Think about it like this. Perhaps you notice that your child uses single words but doesn’t speak in longer phrases. You research online and find tips for helping your child say 3- to 4-word phrases. But in reality, your child may not be ready for that, and you’ll have more success working on 2-word phrases. A speech therapist can explain this and guide your home practice.

It’s better for the child’s skill development (and frustration levels!) to start at the right level. Working with a speech therapist can save everyone a lot of time and energy when it comes to situations like this.

How to start speech therapy for your child

It’s admirable to want to help your child with their speech at home. The best place to start is by talking with an experienced speech therapist. 

You might feel overwhelmed by the idea of starting speech therapy, and you likely have lots of questions. How can I find a speech therapist? How much does speech therapy cost? Will insurance cover speech therapy for my child? Here are some tips to help the process go more smoothly.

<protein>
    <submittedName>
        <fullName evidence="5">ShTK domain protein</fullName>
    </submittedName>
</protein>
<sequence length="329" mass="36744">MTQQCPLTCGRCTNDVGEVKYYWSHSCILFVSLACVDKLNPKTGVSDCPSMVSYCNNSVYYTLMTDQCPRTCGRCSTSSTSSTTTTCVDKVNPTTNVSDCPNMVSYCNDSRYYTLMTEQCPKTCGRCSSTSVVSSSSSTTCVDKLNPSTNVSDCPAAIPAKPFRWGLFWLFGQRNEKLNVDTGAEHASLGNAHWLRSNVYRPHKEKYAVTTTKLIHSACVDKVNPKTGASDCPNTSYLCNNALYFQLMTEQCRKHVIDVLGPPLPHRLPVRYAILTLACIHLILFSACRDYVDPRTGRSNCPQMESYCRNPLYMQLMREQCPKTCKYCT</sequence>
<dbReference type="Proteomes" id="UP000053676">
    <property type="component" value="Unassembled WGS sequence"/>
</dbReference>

1 Talk with your pediatrician

Your pediatrician may need to write a script for your child for speech therapy. They may also have some recommendations for speech therapists.

You can also call a speech therapy practice directly to see if they do need a script and ask other questions you have.

2 Do some research on speech therapists or speech therapy practices

You can read online reviews or ask family and friends for any personal recommendations.

3 Talk to your insurance if necessary

If you will be using health insurance and want to see if a certain speech therapist is in network, a simple call to your insurance company can take care of this.

4 Get scheduled for a speech evaluation

The speech therapy process begins with a formal speech and language evaluation. You may be able to schedule this quickly, but some practices may have a waitlist. Learn more about what to do if you encounter a waitlist speech therapy.

5 Prepare for the evaluation

Come prepared with notes about how your child communicates and any questions you have. This is your time to talk with the speech therapist and share your concerns. It’s important for the speech therapist to hear from you how your child communicates at home.

If you’re concerned about your child’s speech, don’t wait to schedule an evaluation. Early intervention can make a big difference in how quickly your child can better share their needs, thoughts, and feelings.

Here at Expressable, we see all that you’re doing for your child. We hope this article gives you some encouragement and guidance in helping you get your child exactly what they need.